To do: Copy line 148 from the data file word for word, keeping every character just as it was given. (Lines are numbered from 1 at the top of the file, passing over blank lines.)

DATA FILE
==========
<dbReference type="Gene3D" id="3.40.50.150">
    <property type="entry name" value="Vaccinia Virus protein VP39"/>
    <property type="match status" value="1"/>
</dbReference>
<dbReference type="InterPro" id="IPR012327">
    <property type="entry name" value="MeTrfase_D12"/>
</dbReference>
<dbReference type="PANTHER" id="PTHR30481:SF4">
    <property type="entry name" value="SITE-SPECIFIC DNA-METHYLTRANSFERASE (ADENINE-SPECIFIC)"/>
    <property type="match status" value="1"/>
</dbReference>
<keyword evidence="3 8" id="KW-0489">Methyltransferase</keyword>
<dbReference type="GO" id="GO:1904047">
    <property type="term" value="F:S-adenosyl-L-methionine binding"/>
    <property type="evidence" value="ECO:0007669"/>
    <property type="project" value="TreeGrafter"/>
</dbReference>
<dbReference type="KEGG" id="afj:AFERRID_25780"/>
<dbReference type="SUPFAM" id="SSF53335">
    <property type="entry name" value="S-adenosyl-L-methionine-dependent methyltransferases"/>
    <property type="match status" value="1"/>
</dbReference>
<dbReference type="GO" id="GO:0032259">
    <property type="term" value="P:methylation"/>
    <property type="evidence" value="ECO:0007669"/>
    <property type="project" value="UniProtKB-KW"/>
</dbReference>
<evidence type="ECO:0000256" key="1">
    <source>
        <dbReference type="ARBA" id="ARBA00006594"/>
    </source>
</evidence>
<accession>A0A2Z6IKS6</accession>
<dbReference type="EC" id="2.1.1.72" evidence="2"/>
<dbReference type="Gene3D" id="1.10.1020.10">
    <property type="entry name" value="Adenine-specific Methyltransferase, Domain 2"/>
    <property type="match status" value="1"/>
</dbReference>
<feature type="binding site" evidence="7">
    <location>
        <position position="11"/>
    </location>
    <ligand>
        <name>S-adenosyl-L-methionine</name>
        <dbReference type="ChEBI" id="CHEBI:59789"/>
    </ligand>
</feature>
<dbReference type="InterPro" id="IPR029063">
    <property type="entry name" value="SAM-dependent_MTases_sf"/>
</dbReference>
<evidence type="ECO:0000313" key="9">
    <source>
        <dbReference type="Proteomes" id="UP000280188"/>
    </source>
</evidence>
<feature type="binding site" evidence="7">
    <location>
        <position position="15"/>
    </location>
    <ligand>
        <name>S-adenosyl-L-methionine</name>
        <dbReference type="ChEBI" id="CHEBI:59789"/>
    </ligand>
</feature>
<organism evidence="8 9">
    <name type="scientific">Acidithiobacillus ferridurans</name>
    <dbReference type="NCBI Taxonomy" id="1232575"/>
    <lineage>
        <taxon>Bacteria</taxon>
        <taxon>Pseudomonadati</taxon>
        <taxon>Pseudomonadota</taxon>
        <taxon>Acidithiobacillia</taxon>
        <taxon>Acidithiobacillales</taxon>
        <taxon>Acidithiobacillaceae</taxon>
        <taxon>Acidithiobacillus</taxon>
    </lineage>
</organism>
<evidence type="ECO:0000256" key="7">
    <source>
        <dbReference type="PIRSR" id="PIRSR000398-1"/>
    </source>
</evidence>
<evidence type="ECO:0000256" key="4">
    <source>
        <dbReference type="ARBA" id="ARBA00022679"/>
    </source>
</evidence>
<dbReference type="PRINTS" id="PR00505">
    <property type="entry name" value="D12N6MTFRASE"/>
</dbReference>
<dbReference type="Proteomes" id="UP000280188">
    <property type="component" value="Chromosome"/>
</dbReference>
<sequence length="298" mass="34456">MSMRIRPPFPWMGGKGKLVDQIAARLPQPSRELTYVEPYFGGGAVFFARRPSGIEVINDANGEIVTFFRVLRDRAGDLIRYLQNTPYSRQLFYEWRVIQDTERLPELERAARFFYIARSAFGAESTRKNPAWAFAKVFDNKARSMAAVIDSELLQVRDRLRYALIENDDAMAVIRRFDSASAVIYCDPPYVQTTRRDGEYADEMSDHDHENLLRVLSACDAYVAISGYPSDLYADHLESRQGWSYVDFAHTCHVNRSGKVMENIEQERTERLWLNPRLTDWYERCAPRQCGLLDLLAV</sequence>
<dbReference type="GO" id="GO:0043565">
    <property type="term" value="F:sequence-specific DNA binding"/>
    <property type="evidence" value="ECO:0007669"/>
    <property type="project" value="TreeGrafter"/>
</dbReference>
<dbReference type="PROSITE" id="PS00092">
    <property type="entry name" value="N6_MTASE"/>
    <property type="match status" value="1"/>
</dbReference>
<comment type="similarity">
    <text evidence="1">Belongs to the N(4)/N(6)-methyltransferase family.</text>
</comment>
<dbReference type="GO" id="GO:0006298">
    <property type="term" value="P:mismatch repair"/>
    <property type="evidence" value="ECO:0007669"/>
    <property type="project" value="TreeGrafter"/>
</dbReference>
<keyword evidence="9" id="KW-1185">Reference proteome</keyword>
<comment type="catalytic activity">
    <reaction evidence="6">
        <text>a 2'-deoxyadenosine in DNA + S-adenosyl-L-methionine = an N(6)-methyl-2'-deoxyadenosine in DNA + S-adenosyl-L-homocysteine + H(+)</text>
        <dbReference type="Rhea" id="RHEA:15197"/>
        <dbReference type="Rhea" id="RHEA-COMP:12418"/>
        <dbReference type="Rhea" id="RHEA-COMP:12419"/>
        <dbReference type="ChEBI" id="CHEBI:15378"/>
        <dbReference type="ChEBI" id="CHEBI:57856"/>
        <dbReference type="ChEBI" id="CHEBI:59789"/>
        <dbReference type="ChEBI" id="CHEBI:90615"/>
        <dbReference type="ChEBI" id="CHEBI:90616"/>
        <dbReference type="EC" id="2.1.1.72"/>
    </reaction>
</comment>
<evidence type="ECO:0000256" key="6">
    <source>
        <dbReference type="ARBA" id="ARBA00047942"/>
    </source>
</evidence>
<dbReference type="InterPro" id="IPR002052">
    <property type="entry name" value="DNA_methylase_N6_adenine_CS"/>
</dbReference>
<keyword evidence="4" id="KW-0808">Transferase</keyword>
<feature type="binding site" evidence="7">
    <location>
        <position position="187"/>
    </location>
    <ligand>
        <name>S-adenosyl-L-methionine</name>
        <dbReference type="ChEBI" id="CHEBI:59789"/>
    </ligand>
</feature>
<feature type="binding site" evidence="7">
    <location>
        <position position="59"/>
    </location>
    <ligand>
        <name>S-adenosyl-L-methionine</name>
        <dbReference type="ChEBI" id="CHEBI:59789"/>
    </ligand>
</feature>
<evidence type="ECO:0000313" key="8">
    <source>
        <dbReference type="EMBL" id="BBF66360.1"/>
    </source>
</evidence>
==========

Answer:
    </location>